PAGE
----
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New York State's Top Attractions

Niagara Falls

Nothing compares to the rush you'll feel standing near the three cascades that make up this natural wonder on both sides of the U.S. and Canadian border. The malls, amusement parks, hotels, tacky souvenir shops, and flashy wax museums that surround the falls today attest to the region's maturation into a major tourist attraction. But despite the hordes of visitors jostling unceremoniously for the best photograph, the astounding beauty of the falls remains undiminished.

Times Square and Broadway

Times Square is the most frenetic part of New York City: a dizzying mix of flashing lights, honking horns, and shoulder-to-shoulder crowds that many New Yorkers studiously avoid. But if you like sensory overload, then the chaotic mix of huge billboards displaying underwear ads, flashing digital displays, on-location television broadcasts, and outré street performers will give you your fix. The Great White Way, otherwise known as Broadway, slashes through Times Square, and is where theater-lovers head to see the razzle-dazzle of the stage.

National Baseball Hall of Fame and Museum

If you're a baseball fan, a pilgrimage to Central New York's Cooperstown should be on top on your list. Besides seeing the actual ball Babe Ruth hit for his 500th home run to Shoeless Joe Jackson's shoes, you'll find out everything you've ever wanted to know about the national pastime's great legends. Plaques bearing pictures and biographies, multimedia displays, and exhibits geared toward children endlessly fascinate. Come during mid- to late-July for the annual induction ceremony.

Catskill Park

Intrepid souls have long flocked to the Catskills. Dreamers, visionaries, artists, writers, poets, and musicians find a corner to call their own in the many hamlets surrounding this park. With 700,000 acres that include ponds, lakes, mountains, campgrounds, and hiking trails, the park still has plenty of room for hikers and other outdoors enthusiasts, not to mention bears, rattlesnakes, and other creatures.

Hudson River Valley's Historic Estates

The Hudson River valley teems with American historical sites, in and around the many towns that make up this scenic region. Crowning a hill overlooking the Hudson River, the Rockefeller's Kykuit mansion houses a mean collection of art and antiques. Take your time walking through the Italian gardens and absorb the opulence and grandeur of the Vanderbilt Mansion National Historic Site farther north in Hyde Park. While in town, pay homage to the country's 32nd president with a tour of FDR's Hyde Park Hudson River estate, which includes a birthplace and burial site, a museum, and a presidential library.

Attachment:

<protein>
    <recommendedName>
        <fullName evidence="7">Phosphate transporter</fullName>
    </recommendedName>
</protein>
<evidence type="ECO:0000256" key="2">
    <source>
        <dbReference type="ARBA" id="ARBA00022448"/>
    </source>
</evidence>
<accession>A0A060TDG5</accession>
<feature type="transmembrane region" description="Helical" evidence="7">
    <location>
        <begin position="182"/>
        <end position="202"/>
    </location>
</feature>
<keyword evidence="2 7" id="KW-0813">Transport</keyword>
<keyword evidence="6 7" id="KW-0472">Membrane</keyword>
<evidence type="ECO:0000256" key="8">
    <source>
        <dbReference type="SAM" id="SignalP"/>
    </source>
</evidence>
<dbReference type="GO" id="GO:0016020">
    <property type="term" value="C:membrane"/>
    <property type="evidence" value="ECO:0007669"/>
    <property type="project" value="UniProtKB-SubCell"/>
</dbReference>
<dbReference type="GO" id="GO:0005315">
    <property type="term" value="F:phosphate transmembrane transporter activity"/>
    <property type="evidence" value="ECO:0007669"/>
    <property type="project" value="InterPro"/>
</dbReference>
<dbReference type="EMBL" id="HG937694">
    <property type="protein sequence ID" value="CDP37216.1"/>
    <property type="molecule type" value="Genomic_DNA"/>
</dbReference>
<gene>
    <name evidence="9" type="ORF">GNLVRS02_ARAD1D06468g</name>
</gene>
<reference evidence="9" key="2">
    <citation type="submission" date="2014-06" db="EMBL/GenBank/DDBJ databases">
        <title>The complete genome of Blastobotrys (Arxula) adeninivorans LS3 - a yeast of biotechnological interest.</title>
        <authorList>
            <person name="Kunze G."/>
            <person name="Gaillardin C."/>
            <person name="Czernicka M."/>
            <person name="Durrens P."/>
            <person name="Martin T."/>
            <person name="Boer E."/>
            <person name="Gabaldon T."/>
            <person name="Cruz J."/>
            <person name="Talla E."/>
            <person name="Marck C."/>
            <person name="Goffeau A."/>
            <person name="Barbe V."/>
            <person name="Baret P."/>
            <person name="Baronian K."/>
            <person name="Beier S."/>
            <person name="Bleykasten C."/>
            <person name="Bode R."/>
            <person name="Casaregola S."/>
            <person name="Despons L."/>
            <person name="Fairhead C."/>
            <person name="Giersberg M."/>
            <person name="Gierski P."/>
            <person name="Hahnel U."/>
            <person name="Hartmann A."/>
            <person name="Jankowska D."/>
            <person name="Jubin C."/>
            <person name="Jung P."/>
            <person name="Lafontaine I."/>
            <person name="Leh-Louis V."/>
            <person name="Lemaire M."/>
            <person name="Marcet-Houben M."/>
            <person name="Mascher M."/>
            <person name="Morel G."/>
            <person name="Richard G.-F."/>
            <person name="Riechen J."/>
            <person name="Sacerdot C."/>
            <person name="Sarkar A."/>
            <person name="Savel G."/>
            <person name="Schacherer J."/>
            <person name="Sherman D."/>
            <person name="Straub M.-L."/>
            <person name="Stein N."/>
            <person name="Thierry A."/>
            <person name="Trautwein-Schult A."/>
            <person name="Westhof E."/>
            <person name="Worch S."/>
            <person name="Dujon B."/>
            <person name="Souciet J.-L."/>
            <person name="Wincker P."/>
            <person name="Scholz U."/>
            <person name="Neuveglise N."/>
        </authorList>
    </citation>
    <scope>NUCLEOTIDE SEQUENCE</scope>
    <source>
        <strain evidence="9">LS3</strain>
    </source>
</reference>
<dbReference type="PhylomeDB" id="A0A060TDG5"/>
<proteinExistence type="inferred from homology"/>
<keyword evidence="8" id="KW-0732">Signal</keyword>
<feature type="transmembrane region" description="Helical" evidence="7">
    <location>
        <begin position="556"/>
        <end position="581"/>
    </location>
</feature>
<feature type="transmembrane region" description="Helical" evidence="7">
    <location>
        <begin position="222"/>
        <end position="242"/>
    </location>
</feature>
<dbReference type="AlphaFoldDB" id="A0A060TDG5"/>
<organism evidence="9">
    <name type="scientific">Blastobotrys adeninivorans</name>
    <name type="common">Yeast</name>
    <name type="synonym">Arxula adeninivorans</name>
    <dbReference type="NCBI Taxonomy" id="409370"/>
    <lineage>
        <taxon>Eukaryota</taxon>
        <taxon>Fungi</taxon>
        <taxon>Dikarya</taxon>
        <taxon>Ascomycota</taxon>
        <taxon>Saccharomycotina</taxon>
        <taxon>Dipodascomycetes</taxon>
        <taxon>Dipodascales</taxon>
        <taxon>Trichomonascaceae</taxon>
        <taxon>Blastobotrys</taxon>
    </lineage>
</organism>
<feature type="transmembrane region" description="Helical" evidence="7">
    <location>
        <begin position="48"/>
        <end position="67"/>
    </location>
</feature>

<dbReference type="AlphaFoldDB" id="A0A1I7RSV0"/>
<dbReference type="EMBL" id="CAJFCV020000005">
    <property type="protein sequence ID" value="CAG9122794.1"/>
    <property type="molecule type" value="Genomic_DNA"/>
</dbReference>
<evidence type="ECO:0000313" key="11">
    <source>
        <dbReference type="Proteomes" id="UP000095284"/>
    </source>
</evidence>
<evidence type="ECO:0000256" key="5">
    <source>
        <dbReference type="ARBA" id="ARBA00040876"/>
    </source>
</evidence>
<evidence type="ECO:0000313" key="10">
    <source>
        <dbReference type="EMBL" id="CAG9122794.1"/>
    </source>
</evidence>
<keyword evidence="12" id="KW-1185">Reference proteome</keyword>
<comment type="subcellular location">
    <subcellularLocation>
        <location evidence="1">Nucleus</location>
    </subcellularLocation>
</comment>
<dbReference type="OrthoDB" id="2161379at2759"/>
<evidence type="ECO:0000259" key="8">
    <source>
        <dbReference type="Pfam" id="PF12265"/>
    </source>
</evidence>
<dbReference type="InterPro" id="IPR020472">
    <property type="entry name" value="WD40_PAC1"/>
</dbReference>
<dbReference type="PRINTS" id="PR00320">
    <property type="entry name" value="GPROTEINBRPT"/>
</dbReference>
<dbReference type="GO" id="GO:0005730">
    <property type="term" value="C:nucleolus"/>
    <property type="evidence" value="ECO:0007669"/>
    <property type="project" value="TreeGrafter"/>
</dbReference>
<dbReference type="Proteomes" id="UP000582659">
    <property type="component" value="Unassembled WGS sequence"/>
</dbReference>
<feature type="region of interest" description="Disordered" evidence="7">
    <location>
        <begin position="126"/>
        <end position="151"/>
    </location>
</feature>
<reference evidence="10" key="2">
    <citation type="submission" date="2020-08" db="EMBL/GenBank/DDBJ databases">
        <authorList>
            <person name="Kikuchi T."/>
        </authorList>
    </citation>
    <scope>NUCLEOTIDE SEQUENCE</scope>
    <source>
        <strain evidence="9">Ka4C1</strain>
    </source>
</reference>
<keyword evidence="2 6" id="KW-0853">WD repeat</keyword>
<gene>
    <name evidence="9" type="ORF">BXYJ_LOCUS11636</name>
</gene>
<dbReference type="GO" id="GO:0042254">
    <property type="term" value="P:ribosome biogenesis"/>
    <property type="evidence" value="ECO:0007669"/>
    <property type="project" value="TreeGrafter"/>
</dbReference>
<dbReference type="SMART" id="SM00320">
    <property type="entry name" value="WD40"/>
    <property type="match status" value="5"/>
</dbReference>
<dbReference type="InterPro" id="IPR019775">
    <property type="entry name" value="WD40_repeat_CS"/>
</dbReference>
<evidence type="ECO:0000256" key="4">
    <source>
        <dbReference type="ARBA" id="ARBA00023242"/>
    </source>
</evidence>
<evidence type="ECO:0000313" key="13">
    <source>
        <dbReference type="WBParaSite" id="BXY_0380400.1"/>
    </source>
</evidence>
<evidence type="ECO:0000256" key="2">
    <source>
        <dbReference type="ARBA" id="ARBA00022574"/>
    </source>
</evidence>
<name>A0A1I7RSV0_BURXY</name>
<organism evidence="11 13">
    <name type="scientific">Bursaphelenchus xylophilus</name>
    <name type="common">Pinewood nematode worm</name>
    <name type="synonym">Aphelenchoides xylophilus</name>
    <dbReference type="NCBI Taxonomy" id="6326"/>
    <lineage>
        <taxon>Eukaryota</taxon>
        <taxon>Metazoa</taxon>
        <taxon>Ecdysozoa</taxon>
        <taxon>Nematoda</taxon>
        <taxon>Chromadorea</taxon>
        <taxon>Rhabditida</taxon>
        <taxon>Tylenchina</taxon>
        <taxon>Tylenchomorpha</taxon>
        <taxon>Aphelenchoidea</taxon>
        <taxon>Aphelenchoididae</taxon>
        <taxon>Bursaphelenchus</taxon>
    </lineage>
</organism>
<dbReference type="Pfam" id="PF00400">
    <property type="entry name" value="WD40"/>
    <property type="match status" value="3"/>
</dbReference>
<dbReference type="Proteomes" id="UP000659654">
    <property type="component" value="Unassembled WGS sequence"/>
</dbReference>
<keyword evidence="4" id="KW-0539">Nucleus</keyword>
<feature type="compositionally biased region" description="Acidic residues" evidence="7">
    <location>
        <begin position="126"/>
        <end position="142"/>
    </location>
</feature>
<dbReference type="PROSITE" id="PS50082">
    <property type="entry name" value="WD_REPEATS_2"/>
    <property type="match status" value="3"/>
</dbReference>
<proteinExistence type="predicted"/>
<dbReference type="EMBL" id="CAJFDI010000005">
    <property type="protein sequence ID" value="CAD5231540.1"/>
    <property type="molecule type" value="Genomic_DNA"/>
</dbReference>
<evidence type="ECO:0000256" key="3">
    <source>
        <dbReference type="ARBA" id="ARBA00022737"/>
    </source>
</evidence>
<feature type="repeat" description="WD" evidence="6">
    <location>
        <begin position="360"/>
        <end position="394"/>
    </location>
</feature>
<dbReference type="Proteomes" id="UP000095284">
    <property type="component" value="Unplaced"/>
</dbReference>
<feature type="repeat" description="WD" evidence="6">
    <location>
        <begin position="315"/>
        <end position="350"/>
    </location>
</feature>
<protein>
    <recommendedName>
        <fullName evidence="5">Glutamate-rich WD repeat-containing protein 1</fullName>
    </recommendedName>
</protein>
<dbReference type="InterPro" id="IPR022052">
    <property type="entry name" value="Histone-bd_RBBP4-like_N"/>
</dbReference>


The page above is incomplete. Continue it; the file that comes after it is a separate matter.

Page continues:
Metropolitan Museum of Art

The largest art museum in North America, the Met in Manhattan pulls in art lovers of all stripes. Treasures from all over the world and every era of human creativity comprise its expansive collection. It's easy to get dizzy circling all the Dutch master canvases, bronze Rodins, and ancient Greek artifacts. If you need a breather, retire to the rooftop café overlooking Central Park.

Watkins Glen State Park

Glen Creek drops about 500 feet in a span of 2 mi at this stunning park in the Finger Lakes region. At this park near Seneca Lake you can count 19 waterfalls—and you won't be alone, as its easy access, charming stone walkways, and stunning views draw big crowds in the summer. A 1½-mi gorge trail runs parallel to the creek, and 300-foot cliffs border the water.

Governor Nelson A. Rockefeller Empire State Plaza

Among the important buildings on this ¼-mi concourse in Albany are the Performing Arts Center, the New York State Museum, the State Library, and its crowning feature, the 19th-century New York State Capitol, where a 45-minute tour guides you through the legislative chambers and the impressive Great Western Staircase. The plaza's sculptures and modern artworks constitute a don't-miss attraction in their own right.

Lake Placid

Nestled in the Adirondacks, Lake Placid and its environs have drawn visitors for winter and summer fun since the early 20th century. Such was its appeal, the Olympic Committee chose it for the 1932 and 1980 Winter Olympics. And true to its history, skiing, ice-skating, other winter activities abound. Come summer to canoe its pristine waters, hike the surrounding trails, or browse the shops on Main Street in the village.

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